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$19 million might produce the first ever image of a black hole

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NASA black hole art
NASA black hole art

Astrophysicists think there's a supermassive black hole at the center of the Milky Way galaxy. It's supposed to be four million times more massive than our Sun, but despite its stupendous size, we've never been able to see it. That might soon change. The European Research Council has given 14 million euros ($19.3 million) to the creators of BlackHoleCam, a project that will use radio telescopes and supercomputers to try to prove the existence of what Luciano Rezzolla, a principal investigator for BlackHoleCam, calls "one of the most cherished astrophysical objects."

BlackHoleCam's name is slightly misleading. It won't be able to image the black hole itself, instead using the event horizon that it expects to see to confirm the hole's existence. The event horizon — a phenomenon predicted by Einstein — is the boundary of spacetime beyond which the pull of gravity is so great that escape is impossible. reports the Milky Way's black hole should betray its event horizon by casting "a dark shadow" over bright radio wave emissions given off as gas is pulled into the black hole.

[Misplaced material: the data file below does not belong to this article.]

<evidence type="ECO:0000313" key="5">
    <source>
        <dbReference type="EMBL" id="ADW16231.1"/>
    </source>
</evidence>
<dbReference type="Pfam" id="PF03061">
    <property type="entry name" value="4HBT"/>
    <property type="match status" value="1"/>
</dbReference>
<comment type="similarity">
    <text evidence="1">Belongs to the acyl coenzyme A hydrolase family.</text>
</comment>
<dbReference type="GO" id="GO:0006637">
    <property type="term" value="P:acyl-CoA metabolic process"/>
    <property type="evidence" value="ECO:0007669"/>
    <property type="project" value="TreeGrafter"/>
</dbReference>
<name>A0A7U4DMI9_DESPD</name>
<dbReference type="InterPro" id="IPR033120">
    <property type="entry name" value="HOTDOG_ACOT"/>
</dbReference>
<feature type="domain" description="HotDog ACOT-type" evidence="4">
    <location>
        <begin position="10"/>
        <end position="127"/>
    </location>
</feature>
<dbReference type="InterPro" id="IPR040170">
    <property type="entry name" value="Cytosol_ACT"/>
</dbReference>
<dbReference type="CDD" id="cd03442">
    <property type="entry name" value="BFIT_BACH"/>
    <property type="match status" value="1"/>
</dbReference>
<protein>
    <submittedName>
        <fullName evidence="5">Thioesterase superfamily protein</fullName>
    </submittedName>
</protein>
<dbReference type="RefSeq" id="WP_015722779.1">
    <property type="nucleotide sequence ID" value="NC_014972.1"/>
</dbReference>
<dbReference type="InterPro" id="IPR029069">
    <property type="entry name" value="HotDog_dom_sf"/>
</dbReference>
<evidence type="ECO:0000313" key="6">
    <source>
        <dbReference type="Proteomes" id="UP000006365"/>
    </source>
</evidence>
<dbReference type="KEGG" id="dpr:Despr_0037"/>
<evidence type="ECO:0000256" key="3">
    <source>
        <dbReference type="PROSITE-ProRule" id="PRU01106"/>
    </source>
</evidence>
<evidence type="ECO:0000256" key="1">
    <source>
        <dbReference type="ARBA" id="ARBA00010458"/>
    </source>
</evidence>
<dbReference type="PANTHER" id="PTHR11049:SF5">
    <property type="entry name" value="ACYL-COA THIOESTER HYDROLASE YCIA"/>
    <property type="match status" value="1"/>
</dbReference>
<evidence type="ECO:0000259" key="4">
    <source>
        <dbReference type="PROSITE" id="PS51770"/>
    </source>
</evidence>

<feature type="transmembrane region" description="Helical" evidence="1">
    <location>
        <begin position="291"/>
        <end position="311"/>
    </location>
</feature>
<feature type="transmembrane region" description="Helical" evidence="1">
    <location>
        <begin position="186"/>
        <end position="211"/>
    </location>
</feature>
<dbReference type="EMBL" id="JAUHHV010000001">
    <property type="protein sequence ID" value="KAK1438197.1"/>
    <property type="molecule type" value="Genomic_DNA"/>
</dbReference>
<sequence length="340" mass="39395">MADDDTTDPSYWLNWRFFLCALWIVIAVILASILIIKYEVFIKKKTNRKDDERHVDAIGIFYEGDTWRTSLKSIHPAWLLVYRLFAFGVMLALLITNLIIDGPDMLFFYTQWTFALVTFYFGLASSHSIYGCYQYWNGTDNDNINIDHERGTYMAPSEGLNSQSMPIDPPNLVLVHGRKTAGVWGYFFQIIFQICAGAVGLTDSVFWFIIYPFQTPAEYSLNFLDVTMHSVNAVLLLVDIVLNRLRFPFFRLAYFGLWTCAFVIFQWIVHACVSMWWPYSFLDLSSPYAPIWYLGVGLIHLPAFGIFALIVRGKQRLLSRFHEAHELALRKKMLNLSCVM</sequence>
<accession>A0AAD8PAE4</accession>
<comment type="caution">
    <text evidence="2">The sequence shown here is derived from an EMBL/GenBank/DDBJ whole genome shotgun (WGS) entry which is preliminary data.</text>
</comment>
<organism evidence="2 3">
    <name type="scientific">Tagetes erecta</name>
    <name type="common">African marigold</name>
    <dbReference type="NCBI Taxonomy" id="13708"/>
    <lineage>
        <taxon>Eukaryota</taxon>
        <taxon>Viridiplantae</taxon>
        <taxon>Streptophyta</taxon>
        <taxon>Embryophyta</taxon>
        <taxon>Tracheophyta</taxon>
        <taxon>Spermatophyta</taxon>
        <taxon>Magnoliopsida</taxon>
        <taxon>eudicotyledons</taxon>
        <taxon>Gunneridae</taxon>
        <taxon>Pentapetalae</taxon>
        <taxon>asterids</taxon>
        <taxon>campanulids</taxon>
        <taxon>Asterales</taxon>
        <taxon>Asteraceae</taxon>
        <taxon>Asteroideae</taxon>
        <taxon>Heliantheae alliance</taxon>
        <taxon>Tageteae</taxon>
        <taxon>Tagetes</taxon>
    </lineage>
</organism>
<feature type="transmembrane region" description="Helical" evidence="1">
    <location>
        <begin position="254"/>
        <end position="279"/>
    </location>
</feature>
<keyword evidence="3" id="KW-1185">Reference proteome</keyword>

BlackHoleCam will try to image the black hole's event horizon to confirm its existence

The project will use an approach called Very Long Baseline Interferometry, in which multiple observatories — including Chile's new ALMA telescope — are focused on one object, pulling in data that's then fed through a supercomputer. BlackHoleCam will also work closely with the Event Horizon Telescope, an American-led group who also use VLBI in their efforts. As befitting an object so large our entire galaxy spins around it, we have to use something the size of a planet to see it: says by using Very Long Baseline Interferometry, BlackHoleCam turns the Earth itself into a vast virtual telescope.